? Brooklyn Boy


He then wanted the same for the voice and for some guitars.

Over the years, the producer has set the following fork: between 50 and 75% of

Live and Dangerous

was re-recorded.

The album's guitarists, virtuosos Brian Robertson and Scott Gorham, say that Visconti exaggerates, but they don't deny the extensive tinkering.

A cut and paste that, on the other hand, was performed in many live shows, although the case of Thin Lizzy is striking due to the high percentage of make-up and for being such a legendary album.

The English journalist and writer Michael Hann, a contributor to

The Guardian


Rolling Stone

and author of the book on the history of British heavy metal

Denim and Leather

, wrote: “For some,

Live and Dangerous

it is debunked by suspicions that much of the album was re-recorded in the studio.

But does that really matter?

It sounds like you're in a thrilling rock show, roaring from the speakers into your ears in a way that makes you feel like you're in the seats of the Hammersmith Odeon.”

Lesende adds: “From the original recordings we can safely hear the drums and the sound of the audience.

The rest can no longer be insured.

It may have been redone with studio grafts.

It is clear that it is rigged, but what difference does it make?

Others would have been a meme album, but it is so well produced that it reflects a Thin Lizzy concert better than the original recordings.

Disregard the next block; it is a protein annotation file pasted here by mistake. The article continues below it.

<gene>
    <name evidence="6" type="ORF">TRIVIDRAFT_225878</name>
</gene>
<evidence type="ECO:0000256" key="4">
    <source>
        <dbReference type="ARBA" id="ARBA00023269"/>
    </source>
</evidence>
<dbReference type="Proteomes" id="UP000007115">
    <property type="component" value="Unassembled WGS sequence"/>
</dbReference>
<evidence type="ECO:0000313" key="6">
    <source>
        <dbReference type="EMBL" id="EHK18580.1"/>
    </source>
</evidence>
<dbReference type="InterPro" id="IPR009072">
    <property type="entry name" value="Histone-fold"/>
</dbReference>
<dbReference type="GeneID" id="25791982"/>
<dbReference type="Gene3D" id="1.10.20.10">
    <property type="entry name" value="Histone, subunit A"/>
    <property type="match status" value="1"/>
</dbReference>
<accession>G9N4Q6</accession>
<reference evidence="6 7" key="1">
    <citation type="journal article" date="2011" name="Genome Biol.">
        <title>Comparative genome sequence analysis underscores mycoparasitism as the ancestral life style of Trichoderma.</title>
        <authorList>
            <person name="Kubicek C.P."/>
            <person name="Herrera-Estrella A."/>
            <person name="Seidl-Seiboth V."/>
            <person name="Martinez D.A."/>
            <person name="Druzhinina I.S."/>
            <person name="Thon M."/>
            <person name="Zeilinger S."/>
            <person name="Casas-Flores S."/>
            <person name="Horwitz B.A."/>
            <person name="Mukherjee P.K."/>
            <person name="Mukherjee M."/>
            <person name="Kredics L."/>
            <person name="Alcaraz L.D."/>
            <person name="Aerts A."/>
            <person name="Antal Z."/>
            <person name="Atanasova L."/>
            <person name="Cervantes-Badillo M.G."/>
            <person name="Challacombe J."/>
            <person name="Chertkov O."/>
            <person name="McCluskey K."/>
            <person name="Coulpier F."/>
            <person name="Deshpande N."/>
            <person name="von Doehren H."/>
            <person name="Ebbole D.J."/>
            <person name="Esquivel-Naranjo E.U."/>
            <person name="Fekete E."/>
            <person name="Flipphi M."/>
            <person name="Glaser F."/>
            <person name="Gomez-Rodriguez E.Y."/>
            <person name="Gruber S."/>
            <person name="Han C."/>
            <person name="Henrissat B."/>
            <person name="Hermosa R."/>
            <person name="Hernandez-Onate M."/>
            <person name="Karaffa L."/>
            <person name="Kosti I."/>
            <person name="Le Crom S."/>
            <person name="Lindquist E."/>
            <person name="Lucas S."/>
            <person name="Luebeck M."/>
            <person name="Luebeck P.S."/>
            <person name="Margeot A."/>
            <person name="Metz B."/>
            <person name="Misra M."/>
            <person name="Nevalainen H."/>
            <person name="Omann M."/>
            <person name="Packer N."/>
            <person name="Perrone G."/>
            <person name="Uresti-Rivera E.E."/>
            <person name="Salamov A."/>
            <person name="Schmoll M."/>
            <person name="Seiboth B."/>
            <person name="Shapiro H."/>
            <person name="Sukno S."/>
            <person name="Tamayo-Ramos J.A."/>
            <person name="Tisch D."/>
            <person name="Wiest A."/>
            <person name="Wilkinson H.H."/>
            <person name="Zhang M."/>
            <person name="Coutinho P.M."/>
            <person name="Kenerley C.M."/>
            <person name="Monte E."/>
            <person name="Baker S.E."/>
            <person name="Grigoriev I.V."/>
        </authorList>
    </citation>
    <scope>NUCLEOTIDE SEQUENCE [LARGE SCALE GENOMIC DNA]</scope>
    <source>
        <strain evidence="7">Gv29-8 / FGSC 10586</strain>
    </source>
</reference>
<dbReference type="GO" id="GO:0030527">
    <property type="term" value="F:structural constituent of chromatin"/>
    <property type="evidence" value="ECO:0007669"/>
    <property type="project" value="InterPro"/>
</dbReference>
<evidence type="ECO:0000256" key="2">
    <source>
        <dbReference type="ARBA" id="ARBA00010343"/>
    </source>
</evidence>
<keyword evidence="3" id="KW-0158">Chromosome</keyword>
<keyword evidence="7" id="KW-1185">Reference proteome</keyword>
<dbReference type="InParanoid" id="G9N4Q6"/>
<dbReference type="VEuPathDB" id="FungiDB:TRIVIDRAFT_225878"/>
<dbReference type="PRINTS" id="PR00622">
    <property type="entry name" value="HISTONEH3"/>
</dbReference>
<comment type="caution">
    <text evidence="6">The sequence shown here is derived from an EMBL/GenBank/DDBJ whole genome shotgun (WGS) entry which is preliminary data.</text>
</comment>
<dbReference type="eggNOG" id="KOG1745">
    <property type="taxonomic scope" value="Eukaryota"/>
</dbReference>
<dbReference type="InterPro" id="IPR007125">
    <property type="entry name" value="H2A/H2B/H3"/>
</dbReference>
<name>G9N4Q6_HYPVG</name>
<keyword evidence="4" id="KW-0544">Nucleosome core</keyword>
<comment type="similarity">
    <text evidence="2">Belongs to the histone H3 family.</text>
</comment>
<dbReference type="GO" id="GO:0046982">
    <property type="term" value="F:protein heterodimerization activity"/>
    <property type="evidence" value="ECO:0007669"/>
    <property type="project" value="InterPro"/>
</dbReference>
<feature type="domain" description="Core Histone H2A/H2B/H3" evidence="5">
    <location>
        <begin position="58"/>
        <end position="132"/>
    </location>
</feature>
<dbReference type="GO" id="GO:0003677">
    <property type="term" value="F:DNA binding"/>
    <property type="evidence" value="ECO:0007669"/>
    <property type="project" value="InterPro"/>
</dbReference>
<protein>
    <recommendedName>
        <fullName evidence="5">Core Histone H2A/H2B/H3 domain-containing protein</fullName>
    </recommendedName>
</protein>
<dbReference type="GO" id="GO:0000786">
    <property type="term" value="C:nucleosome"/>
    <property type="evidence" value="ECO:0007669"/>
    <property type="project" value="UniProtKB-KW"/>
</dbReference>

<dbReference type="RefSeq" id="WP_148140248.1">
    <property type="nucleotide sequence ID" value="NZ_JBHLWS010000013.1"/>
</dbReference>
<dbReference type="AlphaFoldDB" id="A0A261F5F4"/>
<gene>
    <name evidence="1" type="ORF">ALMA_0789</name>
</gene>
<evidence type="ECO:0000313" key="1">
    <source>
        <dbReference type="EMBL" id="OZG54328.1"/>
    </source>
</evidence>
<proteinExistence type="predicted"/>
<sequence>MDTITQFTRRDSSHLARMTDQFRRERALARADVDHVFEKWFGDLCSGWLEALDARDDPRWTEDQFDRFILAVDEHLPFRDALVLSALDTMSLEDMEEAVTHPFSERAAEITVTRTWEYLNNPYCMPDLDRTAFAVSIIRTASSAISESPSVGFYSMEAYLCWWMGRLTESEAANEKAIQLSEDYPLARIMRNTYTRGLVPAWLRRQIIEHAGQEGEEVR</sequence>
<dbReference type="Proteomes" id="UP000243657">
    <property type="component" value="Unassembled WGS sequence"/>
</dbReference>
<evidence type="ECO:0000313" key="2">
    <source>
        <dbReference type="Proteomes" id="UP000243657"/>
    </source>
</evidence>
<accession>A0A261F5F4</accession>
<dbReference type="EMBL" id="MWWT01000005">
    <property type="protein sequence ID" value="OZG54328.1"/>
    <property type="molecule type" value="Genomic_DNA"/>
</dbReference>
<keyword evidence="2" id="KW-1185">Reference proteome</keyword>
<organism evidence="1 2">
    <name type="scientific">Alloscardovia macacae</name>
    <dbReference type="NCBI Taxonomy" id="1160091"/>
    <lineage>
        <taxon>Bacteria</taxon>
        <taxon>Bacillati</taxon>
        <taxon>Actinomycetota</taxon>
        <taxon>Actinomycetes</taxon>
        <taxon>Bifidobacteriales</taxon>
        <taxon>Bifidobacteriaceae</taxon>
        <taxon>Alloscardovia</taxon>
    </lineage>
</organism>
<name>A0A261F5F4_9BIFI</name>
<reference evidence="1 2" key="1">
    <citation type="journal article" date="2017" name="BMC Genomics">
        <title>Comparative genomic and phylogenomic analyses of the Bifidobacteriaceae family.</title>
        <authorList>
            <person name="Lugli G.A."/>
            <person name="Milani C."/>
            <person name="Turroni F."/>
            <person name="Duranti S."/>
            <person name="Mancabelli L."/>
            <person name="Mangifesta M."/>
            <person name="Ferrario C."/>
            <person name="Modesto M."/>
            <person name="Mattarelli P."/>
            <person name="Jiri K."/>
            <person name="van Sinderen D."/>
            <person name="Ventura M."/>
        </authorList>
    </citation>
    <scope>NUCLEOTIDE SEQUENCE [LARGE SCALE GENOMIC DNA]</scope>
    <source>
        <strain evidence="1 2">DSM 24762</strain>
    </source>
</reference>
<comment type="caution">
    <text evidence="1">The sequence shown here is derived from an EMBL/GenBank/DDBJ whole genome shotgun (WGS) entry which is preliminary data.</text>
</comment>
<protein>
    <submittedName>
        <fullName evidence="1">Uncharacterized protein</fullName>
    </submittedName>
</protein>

U2 leader Bono arriving at Phil Lynott's funeral on January 11, 1986 in Dublin.

On the right, U2's 'manager', Paul McGuinness.

Independent News and Media (Getty Images)

The key to achieving that live sound was due to Visconti setting up the stage equipment in the studio.

He even put a radio transmitter on Lynott's bass so he could move around the studio like he did in concert.

Furthermore, the singer told the producer that he wanted to feel the decibels rumbling under his feet, like in a performance.

Then, the screams of the public recorded at the concerts were enhanced.

This is how they managed to imitate the overwhelming sound of the live show.

Mariano Muniesa, rock historian, points out: “Its main strength is that it is an album that shows Thin Lizzy with the veracity and energy that they gave off live.

An essentially sincere album, which knew how to capture in its microgrooves the essence of the legendary Irish band's live performance”.

The collection of songs is superb: the rude




the ballad

Still In Love With You;

the wonderful

Cowboy Song;

the classic

The Boys Are Back In Town;

or the irresistibly trotting rock

Don't Believe A Word


Robertson and Gorham's guitars are braiding solos, a style that would influence Iron Maiden so much;

Lynott's passionate and deep voice works more like a narrator than a singer, and his bass meddles in funk fields, giving the songs a special rhythm.

Some characteristics that differentiated the Irish from the rest of the bands of their generation.

The mythical cover of 'Live and Dangerous', by Thin Lizzy.

Another of the questions in this story is why Thin Lizzy did not transcend more.

Musiesa offers a key: “They emerge halfway between the great hard rock monsters of the early seventies —Black Sabbath, Deep Purple, Led Zeppelin— and between the new wave of British

heavy metal

of the late seventies —Iron Maiden, Saxon ...—

That is to say, they reached their maximum popularity at a time, the mid-seventies, in which the genre was going through a period of transition and in which it did not go through its moments of greatest popularity”.

The same year (1978) that

Live and Dangerous

was released, the friction between Lynott and the guitarist, Brian Robertson, caused the latter to leave.

In 1983 the group broke up.

Three years later, on December 25, 1985, Lynott was admitted to a hospital after a heroin and alcohol binge.

He died on January 4, 1986. He was 36 years old.

Source: elparis